Kim Winslow prepares for every fight the exact same way, dispassionately checking boxes off an internal list in ascending order of importance. She never knows whose fight she’ll be refereeing until she arrives at the venue, and with fight cards changing up until the night of most events, she feels little temptation to investigate beforehand. She’s handed her assignment when she walks in the door.
If it’s a small show, she’ll meet with everyone at once to go over the rules and then sit down with the individual fighters in case there’s something they want to talk about that they’d rather not discuss in public. She makes sure their fingernails and toenails are trim and neat. She checks mouthpieces, the tape on the hands, anything on the ankles, makes sure their shorts haven’t been padded. If she has any predictions for whose hand she’ll be raising, it’s now that she’ll make her private judgments.
“With the amateurs, they’re either going to come out and get knocked out right away or get gassed out very quickly,” she says. “I can see the energy level and just tell. If they’re unusually calm, that’s usually positive. Some of the pro fighters I work with are really laid back. Some of them tell me that if it wasn’t for this sport to get their energy out in a positive way they’d be in jail.”
Winslow looks for personality ticks and they way they carry their weight. If the fighter is hurt, she’ll need to remember. “Sometimes you think they’re rocked in there and they’re not really injured at all," she says. "That’s just how they are.”
If the fighter is experienced, she doesn’t want to condescend to them by repeating the rules again. Finally, when she’s confident they understand each other, she spends whatever time is left meditating and stretching out.
“The important thing is we communicate. They need to know what I say, what it means,” she says. “That’s going to prevent a lot of problems in advance. If they have questions about decisions I make, I’m more than happy to talk to them as long as they’re respectful. I’m not going to sit there and tolerate verbal abuse.”
* * * * * *
It was the same story when Winslow arrived at the Mandalay Bay Event Center for the UFC's Ultimate Fighter 17 finale this past April, ignorant as always until being told that she was to call that night’s number-one-contender match between Miesha Tate and Cat Zingano. Before the fight, Tate and Zingano were told that the winner would not only get a coaching spot alongside Ronda Rousey on the next season of The Ultimate Fighter; she’d also get a shot at Rousey’s title. When the bell rang, the way they went at each other didn’t leave you wondering if those promises meant something.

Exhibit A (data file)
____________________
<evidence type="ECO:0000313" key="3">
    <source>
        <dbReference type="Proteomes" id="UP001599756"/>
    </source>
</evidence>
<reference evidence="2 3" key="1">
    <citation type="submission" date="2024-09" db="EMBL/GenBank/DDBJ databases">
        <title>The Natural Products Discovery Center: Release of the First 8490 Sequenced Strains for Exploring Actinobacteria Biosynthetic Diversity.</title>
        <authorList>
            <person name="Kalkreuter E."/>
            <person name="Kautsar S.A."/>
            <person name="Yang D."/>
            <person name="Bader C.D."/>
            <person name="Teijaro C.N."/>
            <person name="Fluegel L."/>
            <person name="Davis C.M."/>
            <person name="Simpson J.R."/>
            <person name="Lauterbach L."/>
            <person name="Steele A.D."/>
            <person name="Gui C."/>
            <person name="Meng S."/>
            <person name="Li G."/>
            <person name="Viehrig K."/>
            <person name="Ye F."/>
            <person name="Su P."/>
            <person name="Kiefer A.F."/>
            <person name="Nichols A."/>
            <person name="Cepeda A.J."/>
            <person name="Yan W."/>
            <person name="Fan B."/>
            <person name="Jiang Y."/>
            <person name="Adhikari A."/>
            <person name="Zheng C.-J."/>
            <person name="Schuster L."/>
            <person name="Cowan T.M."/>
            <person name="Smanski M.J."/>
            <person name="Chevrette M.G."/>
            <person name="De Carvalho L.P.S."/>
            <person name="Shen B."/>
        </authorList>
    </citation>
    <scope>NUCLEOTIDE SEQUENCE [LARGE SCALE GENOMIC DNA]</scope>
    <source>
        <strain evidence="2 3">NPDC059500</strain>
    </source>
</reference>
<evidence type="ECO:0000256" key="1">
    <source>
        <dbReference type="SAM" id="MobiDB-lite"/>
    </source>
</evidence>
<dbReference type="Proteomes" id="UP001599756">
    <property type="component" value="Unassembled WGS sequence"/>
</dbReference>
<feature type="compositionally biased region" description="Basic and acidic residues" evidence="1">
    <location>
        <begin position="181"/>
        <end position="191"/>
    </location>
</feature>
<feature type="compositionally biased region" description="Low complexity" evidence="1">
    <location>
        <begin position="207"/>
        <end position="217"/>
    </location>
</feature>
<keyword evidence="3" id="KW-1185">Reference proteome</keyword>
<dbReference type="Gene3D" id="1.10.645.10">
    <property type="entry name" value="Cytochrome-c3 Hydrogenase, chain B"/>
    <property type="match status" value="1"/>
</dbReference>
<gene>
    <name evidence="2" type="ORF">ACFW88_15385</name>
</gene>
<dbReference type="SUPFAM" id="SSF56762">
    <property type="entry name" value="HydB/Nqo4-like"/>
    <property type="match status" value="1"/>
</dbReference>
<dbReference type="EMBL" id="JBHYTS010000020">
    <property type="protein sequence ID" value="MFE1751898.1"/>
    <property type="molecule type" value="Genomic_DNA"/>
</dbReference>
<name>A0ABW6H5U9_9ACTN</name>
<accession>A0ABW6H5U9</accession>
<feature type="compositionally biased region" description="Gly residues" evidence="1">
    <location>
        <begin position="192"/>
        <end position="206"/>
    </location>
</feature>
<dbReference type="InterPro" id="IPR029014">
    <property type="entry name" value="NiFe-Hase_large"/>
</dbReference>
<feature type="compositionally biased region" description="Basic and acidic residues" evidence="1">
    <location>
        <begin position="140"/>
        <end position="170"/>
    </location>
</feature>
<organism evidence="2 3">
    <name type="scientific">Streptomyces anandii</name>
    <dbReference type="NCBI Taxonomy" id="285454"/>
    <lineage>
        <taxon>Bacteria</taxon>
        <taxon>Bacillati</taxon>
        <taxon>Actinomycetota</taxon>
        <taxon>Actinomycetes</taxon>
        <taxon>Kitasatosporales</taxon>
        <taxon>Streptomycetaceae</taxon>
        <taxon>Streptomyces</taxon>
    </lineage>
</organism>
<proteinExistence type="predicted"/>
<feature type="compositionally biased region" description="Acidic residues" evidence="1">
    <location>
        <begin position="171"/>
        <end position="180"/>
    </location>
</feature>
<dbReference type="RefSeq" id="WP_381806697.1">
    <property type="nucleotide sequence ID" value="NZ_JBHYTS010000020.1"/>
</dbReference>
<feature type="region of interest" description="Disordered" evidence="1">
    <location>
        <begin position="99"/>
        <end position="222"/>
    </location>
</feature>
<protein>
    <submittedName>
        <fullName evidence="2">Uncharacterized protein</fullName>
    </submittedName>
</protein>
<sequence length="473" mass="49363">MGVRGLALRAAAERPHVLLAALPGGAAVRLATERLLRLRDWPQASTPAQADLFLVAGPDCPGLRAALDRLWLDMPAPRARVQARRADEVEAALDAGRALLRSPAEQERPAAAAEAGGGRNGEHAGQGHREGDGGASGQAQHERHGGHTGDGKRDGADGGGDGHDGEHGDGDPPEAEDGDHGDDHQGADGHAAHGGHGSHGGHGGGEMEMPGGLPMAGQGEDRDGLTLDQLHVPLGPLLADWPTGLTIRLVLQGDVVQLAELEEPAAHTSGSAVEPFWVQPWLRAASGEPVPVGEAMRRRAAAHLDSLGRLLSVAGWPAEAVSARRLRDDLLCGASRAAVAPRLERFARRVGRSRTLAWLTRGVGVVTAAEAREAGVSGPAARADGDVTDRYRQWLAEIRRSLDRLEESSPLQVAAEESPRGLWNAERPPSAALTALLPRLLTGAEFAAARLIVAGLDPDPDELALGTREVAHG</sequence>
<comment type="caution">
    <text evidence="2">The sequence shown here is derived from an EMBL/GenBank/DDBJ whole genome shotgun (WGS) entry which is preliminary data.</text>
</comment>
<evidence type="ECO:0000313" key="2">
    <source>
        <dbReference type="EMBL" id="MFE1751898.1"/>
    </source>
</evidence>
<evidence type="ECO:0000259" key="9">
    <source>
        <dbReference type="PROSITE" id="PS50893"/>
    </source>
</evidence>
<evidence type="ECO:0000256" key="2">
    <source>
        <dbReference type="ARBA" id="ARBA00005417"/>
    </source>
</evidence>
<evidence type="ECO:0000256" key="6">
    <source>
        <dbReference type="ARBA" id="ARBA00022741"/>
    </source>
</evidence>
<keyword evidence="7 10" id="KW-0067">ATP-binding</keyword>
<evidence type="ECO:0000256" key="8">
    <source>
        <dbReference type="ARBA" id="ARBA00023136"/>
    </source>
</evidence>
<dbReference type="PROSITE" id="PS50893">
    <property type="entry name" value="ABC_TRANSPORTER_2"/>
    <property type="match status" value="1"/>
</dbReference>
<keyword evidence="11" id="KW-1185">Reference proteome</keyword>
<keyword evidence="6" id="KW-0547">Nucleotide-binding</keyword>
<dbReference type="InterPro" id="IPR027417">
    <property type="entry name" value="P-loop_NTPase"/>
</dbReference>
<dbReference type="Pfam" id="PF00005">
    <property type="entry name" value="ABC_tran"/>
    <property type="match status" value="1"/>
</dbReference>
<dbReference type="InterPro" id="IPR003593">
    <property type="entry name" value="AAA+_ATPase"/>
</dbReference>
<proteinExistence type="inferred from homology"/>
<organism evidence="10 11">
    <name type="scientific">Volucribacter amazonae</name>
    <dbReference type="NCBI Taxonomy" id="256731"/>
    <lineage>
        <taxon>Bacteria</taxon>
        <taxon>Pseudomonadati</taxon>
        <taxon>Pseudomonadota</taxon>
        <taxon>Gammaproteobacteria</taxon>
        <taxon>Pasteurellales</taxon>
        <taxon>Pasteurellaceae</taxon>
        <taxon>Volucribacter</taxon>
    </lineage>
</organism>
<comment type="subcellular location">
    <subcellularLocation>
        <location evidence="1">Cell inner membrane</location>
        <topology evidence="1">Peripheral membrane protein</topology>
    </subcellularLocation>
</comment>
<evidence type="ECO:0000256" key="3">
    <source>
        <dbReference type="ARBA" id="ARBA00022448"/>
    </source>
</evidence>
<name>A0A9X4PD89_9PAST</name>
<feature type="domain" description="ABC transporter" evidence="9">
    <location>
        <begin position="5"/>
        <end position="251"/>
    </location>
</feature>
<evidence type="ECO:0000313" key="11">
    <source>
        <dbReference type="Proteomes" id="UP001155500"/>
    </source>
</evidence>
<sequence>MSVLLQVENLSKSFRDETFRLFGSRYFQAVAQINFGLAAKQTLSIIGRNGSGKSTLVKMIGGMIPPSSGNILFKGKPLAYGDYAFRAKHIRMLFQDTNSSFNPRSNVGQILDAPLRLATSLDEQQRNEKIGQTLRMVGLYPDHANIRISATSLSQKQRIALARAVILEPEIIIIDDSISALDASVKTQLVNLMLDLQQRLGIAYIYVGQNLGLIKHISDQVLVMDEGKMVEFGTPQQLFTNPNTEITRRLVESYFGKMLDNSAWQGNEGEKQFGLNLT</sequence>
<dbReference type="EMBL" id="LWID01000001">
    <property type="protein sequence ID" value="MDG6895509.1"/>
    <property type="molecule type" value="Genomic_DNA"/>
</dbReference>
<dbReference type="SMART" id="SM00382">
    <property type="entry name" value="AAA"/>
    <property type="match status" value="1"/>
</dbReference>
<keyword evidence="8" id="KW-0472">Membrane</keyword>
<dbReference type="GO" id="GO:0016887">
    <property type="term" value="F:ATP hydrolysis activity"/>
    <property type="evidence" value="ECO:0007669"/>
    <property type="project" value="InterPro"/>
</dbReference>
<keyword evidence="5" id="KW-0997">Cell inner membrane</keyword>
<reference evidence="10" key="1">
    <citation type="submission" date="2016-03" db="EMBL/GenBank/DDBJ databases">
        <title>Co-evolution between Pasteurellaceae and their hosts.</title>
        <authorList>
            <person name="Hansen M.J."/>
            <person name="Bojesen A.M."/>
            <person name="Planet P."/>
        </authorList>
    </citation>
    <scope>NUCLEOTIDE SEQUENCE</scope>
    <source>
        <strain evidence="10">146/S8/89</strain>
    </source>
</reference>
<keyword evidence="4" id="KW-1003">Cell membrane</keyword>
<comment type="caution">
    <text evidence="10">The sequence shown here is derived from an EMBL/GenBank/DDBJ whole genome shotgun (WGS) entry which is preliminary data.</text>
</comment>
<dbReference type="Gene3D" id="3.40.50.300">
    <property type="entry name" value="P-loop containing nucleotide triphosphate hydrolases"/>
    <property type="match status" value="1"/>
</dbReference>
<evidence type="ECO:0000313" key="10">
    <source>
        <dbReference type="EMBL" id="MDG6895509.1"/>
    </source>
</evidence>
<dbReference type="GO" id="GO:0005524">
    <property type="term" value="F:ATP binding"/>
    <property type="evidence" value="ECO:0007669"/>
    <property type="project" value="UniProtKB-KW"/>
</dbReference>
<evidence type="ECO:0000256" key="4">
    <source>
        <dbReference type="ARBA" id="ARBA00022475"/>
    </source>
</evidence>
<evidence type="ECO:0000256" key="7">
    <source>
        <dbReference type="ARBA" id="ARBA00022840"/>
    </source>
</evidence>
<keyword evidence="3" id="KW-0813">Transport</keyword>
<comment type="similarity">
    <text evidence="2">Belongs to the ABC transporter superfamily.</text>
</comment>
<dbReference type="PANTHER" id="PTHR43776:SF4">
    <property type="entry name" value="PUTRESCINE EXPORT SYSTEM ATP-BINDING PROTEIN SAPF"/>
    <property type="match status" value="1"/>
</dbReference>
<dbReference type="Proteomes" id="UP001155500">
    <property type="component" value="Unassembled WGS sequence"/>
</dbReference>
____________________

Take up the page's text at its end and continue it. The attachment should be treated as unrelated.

For the first two rounds, Tate arguably had the edge. But midway through the third round, her center fell apart, and Zingano’s knee burst into her face four times. Even the announcers were wondering how much more she could take when Winslow jumped in. Over Tate's strenuous objections, Winslow stopped the fight and awarded Zingano the win. And the coaching spot. And the title shot.
MMA being MMA, and the Internet being the Internet, Winslow’s decision immediately became the flashpoint of a debate about referee training, professional competence, fighter complaints, even the role of gender in the modern MMA landscape. Depending on who was logging onto whatever web forum at a particular time, either Miesha Tate was a crybaby or Kim Winslow was a menace or both.
"Let me explain something about that fight,” Winslow says. “I tell all my fighters, I tell them that I need you to show me you are capable of intelligently defending yourself. I tell them I can only let it go on so long. They have to continue defending themselves intelligently until they’re out of danger or the round is over, depending on the amount of damage they take. If you hear me telling you I need to see you defending yourself, that’s what I need to see. There’s no misunderstanding that.”
Tate was still raw about Winslow's decision three months later. During an interview with Sirius XM Fight Club she said she’d never fight in a Winslow-refereed bout again.
“It's something that is very frustrating when you have other people who have never fought a day in their life, like Kim," Tate said. "She doesn't do anything. I don't think she deserves to be a referee. And if she is, she should go to the amateur levels where it doesn't matter as much, and there's not as much on the line, because she's literally ruining people's lives."
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Take away its colleges, and Nevada’s only sports season would be fighting season, its pressures and moods stretching out as far and as wide and as endlessly as the desert itself. There are no MLB or NBA teams, and the last time Nevada was talked about in connection to a pro football title was when the Las Vegas Outlaws humped through their single losing season in Vince McMahon’s Dollar Tree version of a league, the XFL.